By Samantha Chapnick and Jimm Meloy
This one's, well, a little different. It's a virtual explosion of images, sideline quotes, asides, comments, tables, text and line drawings. I found it delightful and refreshing, but the linear thinkers among us, those who live in a world in which Point A must precede Point B, will probably see the book as maddeningly disorganized. It's not, really—the book is divided into chapters, and the information in each does indeed fit there—but there's a quantum difference between most other books and this one. It lives up to its subtitle, embracing both the dramatic and the unconventional.
My best stab at a description: The authors posit that, since individuals experience meaningful, permanent change through emotionally profound experiences, we should look to popular culture (books, movies, music, etc.) for inspiration. E-learning approaches that thus create an emotionally charged response will encourage change in the individual. Taking lessons from principles of character development, dialogue, storytelling, and even camera angles, Chapnick and Meloy offer scores of ideas for making e-learning more effective and compelling.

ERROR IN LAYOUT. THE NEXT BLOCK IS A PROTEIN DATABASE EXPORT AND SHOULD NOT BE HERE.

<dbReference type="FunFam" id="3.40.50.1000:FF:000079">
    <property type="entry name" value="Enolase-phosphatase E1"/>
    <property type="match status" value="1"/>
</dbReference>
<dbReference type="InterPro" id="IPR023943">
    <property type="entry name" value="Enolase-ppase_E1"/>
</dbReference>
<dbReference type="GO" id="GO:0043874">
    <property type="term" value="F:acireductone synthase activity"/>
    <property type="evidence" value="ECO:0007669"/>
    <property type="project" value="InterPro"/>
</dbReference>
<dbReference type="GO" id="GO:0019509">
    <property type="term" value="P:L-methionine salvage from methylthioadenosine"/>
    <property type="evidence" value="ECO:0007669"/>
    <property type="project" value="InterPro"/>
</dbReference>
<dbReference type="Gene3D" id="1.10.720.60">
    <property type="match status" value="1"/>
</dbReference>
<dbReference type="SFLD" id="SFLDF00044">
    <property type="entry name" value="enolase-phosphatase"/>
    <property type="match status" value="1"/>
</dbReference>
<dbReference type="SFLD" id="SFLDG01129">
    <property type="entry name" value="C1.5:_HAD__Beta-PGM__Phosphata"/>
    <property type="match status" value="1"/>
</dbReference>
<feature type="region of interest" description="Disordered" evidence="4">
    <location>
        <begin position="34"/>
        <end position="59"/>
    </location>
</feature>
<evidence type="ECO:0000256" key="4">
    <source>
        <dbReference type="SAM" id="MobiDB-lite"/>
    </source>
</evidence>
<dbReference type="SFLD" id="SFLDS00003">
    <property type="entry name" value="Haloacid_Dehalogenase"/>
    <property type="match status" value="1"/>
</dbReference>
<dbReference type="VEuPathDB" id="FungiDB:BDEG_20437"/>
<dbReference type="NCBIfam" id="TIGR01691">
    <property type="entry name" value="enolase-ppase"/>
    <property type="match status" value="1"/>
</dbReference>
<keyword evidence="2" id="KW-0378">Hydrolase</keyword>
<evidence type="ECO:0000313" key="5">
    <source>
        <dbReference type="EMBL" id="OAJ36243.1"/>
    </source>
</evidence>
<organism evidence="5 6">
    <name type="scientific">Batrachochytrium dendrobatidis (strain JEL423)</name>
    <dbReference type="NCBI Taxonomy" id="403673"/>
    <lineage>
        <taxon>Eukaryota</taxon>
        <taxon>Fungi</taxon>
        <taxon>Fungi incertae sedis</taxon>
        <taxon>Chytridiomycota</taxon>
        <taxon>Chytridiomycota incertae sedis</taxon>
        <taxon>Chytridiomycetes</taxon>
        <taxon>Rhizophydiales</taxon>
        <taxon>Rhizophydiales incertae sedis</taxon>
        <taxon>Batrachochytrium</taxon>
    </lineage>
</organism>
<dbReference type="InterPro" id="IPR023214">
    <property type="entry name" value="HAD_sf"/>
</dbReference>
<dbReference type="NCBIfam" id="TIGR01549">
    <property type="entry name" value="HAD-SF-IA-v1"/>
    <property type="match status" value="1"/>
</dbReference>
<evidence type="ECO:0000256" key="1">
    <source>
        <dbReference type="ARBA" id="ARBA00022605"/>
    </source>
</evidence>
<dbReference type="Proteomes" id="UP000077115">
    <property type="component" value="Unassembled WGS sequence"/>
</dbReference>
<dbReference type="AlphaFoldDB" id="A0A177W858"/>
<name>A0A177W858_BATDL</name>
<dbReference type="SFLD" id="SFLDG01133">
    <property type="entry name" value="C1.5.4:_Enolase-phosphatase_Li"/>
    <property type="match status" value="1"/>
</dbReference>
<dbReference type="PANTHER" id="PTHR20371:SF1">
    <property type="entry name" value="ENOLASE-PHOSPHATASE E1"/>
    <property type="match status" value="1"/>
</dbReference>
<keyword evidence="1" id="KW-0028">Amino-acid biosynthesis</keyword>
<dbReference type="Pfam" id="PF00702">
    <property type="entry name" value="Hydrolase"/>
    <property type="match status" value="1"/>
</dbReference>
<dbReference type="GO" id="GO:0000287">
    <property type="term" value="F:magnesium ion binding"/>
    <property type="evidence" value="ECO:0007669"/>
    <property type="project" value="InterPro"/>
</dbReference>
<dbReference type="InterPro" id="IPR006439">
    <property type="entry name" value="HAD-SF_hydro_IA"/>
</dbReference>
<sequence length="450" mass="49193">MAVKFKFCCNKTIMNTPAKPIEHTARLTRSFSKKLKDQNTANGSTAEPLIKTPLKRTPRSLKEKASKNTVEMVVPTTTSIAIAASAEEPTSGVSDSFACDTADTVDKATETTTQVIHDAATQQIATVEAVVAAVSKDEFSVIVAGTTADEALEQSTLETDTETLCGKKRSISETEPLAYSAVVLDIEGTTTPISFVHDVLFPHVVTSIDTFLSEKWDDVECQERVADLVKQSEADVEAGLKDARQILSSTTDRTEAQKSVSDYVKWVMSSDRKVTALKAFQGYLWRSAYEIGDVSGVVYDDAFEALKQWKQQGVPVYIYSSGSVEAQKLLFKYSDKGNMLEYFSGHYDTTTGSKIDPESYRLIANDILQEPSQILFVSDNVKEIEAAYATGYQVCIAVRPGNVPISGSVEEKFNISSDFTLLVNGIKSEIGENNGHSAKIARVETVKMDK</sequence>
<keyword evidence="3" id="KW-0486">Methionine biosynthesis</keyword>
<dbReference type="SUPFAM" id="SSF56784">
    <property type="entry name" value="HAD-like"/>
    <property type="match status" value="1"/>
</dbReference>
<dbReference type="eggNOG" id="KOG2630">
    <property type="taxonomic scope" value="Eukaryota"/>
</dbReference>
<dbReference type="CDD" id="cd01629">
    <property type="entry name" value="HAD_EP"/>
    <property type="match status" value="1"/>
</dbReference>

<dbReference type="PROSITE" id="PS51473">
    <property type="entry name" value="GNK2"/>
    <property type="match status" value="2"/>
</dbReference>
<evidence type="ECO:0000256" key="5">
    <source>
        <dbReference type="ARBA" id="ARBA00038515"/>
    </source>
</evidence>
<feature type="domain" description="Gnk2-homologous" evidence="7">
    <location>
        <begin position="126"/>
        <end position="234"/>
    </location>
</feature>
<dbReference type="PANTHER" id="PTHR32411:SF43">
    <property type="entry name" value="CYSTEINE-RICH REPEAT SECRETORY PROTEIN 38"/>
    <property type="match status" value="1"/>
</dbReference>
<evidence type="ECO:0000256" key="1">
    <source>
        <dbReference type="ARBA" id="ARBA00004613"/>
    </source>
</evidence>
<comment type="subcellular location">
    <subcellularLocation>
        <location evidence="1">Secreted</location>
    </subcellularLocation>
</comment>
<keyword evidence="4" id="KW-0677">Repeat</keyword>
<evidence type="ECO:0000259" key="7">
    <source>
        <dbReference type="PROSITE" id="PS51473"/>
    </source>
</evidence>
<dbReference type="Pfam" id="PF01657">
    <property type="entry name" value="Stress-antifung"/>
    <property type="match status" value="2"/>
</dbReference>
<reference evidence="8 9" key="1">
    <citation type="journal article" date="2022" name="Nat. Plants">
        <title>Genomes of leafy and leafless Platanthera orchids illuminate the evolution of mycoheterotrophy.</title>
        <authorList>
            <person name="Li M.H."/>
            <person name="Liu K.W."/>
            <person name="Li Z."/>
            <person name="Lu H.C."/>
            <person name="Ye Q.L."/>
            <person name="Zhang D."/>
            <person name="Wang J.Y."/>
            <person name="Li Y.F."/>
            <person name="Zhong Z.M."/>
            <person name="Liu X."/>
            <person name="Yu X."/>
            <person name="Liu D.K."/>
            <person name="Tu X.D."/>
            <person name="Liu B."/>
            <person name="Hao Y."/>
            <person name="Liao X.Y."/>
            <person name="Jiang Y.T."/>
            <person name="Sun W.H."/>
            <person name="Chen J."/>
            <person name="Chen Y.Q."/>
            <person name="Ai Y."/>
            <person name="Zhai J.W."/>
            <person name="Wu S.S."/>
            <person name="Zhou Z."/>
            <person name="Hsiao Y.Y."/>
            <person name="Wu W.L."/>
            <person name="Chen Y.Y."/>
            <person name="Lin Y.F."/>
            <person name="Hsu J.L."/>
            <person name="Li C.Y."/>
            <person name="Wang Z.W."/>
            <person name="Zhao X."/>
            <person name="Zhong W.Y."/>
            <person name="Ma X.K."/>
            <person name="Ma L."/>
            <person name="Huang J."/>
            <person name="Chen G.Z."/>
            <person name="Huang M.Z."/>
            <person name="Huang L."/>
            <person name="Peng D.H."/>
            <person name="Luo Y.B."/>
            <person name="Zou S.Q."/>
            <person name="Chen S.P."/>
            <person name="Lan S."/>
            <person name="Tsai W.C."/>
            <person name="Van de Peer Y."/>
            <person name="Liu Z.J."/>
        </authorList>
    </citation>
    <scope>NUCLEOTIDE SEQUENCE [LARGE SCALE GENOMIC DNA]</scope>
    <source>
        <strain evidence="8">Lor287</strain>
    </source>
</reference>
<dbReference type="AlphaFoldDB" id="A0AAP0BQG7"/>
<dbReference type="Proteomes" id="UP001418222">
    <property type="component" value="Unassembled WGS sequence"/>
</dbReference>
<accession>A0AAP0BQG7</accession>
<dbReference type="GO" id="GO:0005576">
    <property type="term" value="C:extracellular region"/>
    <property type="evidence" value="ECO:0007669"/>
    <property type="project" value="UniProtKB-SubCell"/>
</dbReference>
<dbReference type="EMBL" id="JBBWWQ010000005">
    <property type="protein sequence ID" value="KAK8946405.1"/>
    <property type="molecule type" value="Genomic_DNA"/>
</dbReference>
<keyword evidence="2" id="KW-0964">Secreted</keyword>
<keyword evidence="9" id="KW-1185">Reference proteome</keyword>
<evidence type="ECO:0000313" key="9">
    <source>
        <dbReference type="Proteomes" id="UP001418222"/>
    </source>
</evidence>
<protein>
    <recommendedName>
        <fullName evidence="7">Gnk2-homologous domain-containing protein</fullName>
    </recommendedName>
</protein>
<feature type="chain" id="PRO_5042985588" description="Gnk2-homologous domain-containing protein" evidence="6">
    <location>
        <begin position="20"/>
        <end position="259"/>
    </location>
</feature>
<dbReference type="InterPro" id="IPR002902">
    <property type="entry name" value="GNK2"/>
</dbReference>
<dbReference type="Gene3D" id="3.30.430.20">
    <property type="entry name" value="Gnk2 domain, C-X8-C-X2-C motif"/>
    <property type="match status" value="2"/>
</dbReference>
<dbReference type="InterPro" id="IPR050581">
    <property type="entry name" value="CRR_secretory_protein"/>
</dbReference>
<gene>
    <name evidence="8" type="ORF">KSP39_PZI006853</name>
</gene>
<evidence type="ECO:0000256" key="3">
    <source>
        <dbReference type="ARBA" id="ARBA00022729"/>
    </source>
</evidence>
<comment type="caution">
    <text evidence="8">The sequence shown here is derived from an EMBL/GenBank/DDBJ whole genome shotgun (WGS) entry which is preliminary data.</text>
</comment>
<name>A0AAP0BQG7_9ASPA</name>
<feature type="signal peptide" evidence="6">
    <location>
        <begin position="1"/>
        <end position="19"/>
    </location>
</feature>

Renaissance eLearning is visually exciting. The table of contents is presented in both written and graphical formats, and not in a straight line, either, but scattered left-to-right across two pages. It's also just bursting with tidbits for thought. It doesn't really lend itself to a straight read-through; I'm a fast reader, but this one took several weeks, a piece at a time. The authors encourage the reader to think of the book as a catalogue and to shop for what he/she needs. Their approach really accommodates the reader who wants to cut to the chase.
I would say this one is probably not a beginner's book, but a good jump-start for experienced designers, directors, and others who've been in the e-learning (or, I'd argue, the training) business for awhile. Recommended, but with a warning to those who balance their checkbooks every month, follow recipes down to the quarter-teaspoonful, and score high on the Myers-Briggs "S" category. —J.B.